Iraq
1:49 am
Mon December 23, 2013

High Numbers Of Casualties Tell The Story In Iraq

Originally published on Tue December 24, 2013 10:17 am

Transcript

STEVE INSKEEP, HOST:

Regular listeners to this program know we are using numbers to highlight some of the stories of 2013. And today, we look at the situation in Iraq. The number here is 6,639. That's how many people have been killed in violence in Iraq so far this year, up to December 21st, according to a regular tally kept by Baghdad bureau of the French Press Agency, AFP.

We're joined now by Will Dunlop, an AFP correspondent in Baghdad. Welcome to the program, sir.

WILL DUNLOP: Thank you.

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NPR Story
1:20 am
Mon December 23, 2013

Apple Signs Deal With China Mobile

Originally published on Mon December 23, 2013 5:00 am

Transcript

STEVE INSKEEP, HOST:

NPR business news starts with China getting a bigger bite of the apple.

(SOUNDBITE OF MUSIC)

INSKEEP: Technically, it may be Apple will be getting a bigger bite of China. In any case, China and Apple have announced a deal to bring the iPhone to the world's biggest wireless network.

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NPR Story
1:20 am
Mon December 23, 2013

In Case You Didn't Know: Underwear And Hummus Are Different

Originally published on Mon December 23, 2013 5:00 am

You might think underwear maker Hanes would be worried about competition from Jockey or Fruit of the Loom. In fact, Hanes seems far more concerned about being confused with chickpea dip. The American manufacturer has threatened to sue a Canadian company, Hanes Hummus, for trademark violation.

Shots - Health News
12:46 am
Mon December 23, 2013

Screening Newborns For Disease Can Leave Families In Limbo

Vera Wojtesta was one of 300 babies flagged by New York's newborn screening program as at risk of having life-threatening Krabbe disease.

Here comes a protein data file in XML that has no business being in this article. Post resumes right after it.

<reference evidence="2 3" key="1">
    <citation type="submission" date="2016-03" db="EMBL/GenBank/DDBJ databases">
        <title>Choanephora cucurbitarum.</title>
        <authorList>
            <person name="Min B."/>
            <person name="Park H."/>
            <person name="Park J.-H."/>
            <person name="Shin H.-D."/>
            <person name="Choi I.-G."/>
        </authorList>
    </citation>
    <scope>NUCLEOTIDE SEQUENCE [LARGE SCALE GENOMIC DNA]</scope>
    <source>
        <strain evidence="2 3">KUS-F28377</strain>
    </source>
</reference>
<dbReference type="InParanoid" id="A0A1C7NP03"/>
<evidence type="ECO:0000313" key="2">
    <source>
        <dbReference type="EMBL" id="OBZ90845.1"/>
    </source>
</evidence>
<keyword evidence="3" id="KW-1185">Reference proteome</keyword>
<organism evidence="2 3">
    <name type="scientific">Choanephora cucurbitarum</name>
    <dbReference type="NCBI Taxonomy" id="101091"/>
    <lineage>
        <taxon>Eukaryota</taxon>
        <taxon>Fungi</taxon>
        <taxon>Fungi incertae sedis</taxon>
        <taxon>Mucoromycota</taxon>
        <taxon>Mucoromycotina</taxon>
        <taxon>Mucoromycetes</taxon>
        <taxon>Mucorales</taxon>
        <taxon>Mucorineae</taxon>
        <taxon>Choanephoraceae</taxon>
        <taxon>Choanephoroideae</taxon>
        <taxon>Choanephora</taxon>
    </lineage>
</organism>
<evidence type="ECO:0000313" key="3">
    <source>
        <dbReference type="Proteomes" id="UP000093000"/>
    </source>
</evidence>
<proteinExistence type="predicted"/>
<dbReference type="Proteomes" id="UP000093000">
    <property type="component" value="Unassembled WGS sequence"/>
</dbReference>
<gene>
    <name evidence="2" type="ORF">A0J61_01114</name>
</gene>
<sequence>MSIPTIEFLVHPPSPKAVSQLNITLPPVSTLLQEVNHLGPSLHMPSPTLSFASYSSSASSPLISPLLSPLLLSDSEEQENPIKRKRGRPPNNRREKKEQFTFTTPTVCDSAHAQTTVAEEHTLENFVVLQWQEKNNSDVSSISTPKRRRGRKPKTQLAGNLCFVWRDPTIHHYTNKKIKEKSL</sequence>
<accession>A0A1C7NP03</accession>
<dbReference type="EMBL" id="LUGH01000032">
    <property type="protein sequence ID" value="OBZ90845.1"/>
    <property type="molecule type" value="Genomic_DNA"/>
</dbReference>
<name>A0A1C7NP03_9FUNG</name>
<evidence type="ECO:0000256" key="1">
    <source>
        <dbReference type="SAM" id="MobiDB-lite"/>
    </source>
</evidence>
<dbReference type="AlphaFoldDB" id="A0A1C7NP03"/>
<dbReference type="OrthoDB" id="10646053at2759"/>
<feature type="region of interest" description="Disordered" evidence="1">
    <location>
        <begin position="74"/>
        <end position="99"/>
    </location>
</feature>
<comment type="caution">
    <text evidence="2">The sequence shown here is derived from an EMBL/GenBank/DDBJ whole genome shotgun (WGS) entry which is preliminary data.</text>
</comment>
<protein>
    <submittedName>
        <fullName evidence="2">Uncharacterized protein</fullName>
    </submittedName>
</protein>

Ben Shutts Courtesy of the Wojtesta family

Originally published on Tue December 24, 2013 1:24 pm

For Matthew and Brianne Wojtesta, it all started about a week after the birth of their daughter Vera. Matthew was picking up his son from kindergarten when he got a phone call.

It was their pediatrician, with some shocking news. Vera had been flagged by New York's newborn screening program as possibly having a potentially deadly disease, and would need to go see a neurologist the next day.

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Planet Money
12:43 am
Mon December 23, 2013

A Locked Door, A Secret Meeting And The Birth Of The Fed

J.P. Morgan: Not a pussycat.
Hulton Archive Getty Images

Originally published on Mon December 23, 2013 9:01 am

In 1907, the U.S. economy was in the grip of a financial crisis. Unemployment was up. The stock market was down.

People started panicking. They were lining up overnight to pull their money out of healthy banks. This can be deadly for an economy: Healthy banks have to shut down, businesses can't get credit, they lay people off, and the economy gets worse.

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Shots - Health News
12:27 am
Mon December 23, 2013

Colorado Takes Health Plans To People Shopping For Groceries

The Colorado health exchange van stops at a shopping center in Fort Collins.
Eric Whitney for NPR

Originally published on Mon December 23, 2013 8:38 am